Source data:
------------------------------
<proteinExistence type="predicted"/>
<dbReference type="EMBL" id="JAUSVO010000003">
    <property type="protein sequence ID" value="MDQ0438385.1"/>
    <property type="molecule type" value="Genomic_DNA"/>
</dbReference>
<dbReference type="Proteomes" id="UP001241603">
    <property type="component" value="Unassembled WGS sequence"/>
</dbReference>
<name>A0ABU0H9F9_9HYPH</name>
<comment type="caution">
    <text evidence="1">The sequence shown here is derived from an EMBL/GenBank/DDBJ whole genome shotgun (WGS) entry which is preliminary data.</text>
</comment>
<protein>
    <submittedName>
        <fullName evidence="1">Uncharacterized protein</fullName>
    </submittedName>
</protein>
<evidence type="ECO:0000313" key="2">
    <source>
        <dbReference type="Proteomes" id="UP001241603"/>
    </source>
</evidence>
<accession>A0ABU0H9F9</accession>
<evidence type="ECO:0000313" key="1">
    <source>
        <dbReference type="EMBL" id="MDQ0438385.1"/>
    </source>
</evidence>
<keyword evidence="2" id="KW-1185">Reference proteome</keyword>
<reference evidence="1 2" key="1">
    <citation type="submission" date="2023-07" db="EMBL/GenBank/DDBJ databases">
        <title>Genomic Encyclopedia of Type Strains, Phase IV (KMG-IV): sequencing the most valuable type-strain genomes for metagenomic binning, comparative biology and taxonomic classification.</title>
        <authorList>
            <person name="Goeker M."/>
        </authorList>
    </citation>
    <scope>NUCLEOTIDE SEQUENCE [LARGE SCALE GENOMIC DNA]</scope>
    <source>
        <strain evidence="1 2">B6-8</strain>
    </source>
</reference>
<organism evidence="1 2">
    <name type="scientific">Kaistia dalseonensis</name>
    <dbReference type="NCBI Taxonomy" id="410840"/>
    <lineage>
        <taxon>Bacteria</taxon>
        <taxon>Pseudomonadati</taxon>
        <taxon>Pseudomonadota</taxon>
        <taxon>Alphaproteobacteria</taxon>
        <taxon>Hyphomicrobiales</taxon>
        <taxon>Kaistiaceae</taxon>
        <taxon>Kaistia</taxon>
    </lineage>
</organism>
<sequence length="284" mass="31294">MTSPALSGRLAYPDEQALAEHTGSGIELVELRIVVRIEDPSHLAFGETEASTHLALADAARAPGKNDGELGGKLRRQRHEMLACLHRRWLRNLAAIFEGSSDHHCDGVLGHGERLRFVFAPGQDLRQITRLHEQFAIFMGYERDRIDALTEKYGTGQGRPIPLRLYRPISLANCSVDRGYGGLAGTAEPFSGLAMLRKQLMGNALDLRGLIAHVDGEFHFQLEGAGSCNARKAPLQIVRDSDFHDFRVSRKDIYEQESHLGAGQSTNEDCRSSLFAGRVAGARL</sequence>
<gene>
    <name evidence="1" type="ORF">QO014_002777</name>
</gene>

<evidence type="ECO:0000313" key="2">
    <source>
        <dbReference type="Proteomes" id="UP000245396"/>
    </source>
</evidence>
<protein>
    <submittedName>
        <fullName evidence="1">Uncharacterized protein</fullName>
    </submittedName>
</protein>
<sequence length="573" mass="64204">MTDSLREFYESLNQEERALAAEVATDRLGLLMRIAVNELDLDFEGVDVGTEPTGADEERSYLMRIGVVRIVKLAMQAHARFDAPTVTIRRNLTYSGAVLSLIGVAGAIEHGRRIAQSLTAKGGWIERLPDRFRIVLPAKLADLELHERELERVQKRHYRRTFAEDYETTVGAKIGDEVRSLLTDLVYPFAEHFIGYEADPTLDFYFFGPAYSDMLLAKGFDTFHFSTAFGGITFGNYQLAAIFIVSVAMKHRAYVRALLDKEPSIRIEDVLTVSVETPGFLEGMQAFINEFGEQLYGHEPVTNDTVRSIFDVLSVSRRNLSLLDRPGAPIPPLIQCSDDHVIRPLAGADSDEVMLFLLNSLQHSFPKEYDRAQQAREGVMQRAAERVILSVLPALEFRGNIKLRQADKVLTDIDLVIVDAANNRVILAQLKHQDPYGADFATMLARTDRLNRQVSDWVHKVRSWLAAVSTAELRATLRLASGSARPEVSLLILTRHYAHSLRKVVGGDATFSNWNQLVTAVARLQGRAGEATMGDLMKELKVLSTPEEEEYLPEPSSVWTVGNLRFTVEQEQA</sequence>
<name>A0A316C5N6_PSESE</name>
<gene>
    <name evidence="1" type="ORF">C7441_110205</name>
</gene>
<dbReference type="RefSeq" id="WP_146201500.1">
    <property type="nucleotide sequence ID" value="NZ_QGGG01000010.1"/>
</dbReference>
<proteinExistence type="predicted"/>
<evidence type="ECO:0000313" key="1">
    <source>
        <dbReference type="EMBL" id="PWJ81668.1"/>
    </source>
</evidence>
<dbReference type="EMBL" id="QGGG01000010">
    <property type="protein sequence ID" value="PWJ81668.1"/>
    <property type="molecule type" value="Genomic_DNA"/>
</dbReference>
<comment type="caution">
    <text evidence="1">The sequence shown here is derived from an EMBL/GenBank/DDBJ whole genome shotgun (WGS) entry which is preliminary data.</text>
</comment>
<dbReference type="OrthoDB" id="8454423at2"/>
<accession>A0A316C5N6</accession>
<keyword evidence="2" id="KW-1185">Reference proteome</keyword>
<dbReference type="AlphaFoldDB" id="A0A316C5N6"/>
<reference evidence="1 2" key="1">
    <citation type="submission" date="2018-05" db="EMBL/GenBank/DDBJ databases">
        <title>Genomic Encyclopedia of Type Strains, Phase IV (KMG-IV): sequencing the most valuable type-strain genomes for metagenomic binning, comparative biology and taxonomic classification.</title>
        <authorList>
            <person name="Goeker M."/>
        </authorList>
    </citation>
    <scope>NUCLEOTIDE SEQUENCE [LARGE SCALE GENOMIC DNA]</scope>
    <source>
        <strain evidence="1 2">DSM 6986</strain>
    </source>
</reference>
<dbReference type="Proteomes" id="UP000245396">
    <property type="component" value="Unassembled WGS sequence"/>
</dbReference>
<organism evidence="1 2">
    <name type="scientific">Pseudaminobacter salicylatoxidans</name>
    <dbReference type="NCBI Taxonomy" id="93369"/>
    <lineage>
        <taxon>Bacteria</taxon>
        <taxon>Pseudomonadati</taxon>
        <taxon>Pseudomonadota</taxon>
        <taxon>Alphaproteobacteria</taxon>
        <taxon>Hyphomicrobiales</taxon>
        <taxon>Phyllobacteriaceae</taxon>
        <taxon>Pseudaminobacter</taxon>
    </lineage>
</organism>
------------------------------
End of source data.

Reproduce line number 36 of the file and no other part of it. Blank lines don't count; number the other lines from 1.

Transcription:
    </citation>